Mapping and Disentangling Human Decisions In Complex Human-Nature Systems

Friday, February 18, 2011: 8:30 AM-11:30 AM
140B (Washington Convention Center )
Many coupled human-nature systems are characterized by complexities such as nonlinearities and heterogeneity. Less is known about how human decisions are made to affect such systems. This symposium, which incorporates case studies in three Asian national reserves/parks, centers on generalizing characteristics, driving forces, and related methodologies for understanding human decision-making and its consequences. Using social surveys, fieldwork, and different modeling approaches (e.g., agent-based modeling), three junior researchers explore how social norms and the hierarchical structure of human organizations or decisions may feed back into each other and affect human resource–utilization decisions, thus affecting habitat dynamics of these species. After that, their mentors and a few well-established outside researchers present general theoretical reflections on what theories and methods can be used to tackle human decisions and how such decisions lead to system changes. Our purposeful intermix of researchers from different career stages, study sites, and backgrounds aims to better fertilize the study of complex human-nature systems.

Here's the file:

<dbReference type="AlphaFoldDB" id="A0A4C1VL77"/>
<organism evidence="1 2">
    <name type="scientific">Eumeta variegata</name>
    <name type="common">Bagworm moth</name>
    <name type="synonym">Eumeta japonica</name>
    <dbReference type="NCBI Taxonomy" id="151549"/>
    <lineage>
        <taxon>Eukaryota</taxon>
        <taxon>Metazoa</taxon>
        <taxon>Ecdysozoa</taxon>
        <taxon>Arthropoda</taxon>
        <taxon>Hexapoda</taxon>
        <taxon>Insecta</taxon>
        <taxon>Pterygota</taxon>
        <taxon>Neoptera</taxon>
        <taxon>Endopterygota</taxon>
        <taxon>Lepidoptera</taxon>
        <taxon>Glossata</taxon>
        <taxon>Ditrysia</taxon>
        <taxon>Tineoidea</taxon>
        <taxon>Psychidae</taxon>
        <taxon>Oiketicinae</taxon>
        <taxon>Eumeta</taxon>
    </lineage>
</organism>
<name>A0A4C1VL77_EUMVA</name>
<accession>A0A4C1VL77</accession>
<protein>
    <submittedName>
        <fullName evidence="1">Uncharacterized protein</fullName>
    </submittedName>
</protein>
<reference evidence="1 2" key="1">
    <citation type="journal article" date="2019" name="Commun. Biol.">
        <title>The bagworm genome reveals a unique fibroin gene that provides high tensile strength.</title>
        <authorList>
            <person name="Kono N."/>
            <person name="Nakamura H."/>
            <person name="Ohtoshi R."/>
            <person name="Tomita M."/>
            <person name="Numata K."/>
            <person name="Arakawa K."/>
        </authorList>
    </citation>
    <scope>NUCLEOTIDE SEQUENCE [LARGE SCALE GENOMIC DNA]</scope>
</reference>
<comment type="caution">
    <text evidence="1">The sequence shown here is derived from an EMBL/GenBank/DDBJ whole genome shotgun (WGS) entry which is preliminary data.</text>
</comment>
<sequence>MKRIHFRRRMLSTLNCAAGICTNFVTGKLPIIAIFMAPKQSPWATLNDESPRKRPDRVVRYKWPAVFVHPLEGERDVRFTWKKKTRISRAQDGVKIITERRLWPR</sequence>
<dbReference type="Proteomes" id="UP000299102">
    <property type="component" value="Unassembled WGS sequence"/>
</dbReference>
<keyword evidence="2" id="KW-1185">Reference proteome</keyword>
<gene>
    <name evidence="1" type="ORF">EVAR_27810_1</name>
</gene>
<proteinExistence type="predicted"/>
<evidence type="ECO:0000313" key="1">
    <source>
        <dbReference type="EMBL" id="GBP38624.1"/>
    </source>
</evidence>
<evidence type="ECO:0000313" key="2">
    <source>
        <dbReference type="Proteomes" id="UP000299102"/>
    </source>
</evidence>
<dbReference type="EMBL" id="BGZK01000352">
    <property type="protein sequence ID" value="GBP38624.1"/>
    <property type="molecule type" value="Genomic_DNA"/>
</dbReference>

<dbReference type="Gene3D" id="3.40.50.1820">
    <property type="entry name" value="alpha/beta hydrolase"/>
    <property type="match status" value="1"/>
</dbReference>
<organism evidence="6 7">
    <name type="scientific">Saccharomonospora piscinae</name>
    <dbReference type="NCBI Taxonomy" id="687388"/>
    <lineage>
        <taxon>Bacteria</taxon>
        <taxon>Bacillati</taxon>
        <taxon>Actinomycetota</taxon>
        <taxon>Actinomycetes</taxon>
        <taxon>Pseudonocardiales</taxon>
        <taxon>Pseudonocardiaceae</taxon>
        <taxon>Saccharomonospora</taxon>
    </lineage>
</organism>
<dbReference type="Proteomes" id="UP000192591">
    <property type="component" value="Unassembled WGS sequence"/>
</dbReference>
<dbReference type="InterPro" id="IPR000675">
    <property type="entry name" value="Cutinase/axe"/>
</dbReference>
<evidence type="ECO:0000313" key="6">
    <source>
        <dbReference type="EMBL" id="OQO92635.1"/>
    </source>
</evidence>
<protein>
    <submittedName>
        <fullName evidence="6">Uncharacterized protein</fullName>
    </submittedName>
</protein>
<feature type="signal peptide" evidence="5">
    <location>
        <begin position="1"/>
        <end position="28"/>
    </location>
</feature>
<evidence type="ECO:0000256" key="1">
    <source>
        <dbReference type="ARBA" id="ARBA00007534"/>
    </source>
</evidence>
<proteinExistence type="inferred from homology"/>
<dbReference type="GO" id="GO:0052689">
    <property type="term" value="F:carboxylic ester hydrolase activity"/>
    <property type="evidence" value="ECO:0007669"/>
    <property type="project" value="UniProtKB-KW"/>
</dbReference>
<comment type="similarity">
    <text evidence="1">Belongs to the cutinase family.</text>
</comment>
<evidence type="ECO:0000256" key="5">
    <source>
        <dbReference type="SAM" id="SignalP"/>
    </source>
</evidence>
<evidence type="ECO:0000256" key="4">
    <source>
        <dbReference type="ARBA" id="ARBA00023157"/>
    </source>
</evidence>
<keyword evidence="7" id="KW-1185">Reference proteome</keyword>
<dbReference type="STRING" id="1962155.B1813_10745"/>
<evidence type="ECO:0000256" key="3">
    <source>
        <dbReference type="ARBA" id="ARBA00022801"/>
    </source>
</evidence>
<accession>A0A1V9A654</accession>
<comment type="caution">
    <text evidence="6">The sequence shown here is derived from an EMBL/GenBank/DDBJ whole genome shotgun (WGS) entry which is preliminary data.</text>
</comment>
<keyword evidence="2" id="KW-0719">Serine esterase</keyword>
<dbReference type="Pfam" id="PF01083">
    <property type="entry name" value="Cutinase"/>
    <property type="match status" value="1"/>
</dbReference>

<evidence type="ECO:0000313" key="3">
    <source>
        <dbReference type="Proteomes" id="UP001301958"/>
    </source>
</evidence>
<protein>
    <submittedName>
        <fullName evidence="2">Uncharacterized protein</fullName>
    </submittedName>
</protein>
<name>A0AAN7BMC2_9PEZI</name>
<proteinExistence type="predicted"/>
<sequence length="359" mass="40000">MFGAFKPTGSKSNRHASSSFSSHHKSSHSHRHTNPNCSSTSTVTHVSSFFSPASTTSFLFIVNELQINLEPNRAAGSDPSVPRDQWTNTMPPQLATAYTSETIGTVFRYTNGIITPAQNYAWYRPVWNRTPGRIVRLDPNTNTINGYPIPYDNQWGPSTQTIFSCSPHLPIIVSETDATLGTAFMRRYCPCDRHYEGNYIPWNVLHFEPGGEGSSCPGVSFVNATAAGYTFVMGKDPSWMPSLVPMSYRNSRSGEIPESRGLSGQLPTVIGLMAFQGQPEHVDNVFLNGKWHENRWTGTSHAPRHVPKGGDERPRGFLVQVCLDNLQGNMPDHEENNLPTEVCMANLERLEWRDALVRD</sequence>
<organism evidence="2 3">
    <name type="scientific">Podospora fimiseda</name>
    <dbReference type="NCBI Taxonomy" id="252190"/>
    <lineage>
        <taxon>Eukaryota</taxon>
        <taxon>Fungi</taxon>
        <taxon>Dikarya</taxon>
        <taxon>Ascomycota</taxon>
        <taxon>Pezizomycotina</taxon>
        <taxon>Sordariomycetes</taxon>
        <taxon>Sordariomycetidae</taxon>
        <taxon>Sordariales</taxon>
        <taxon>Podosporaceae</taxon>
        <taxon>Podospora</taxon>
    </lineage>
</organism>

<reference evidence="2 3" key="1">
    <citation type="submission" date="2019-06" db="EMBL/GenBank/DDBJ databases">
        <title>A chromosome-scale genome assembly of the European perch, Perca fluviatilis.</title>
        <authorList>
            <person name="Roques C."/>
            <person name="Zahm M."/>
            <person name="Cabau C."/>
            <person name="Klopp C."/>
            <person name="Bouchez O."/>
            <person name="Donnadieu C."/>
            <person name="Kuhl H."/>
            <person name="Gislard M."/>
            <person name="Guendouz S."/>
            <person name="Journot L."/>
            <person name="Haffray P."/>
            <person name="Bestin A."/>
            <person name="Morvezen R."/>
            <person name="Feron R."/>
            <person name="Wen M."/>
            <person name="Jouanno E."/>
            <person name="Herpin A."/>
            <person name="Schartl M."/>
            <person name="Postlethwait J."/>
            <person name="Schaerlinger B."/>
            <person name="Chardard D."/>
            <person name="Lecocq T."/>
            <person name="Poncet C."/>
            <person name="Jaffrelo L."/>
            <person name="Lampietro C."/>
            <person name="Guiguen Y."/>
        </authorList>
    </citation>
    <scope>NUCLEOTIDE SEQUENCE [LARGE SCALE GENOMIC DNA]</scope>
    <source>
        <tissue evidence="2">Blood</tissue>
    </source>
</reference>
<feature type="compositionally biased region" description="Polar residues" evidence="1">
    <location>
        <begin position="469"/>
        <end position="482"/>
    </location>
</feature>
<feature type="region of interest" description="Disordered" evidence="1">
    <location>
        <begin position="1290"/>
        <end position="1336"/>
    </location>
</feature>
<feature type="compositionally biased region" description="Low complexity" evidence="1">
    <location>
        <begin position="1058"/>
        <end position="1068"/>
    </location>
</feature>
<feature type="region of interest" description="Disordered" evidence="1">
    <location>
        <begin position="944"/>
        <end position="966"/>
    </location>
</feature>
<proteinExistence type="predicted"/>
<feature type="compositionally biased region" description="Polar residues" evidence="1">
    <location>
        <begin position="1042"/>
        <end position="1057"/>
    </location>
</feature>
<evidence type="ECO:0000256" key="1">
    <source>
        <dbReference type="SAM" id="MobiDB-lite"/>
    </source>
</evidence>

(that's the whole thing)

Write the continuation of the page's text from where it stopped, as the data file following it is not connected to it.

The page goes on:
Li An, San Diego State University
Stuart Aitken, San Diego State University
and Janet Silbernagel, University of Wisconsin
David L. López-Carr, University of California
Jianguo (Jack) Liu, Michigan State University
Xiaodong Chen, Harvard University
Agent-Based Modeling of Complex Social Interactions
David L. López-Carr, University of California
Examining Proximate and Underlying Causes of LUCC
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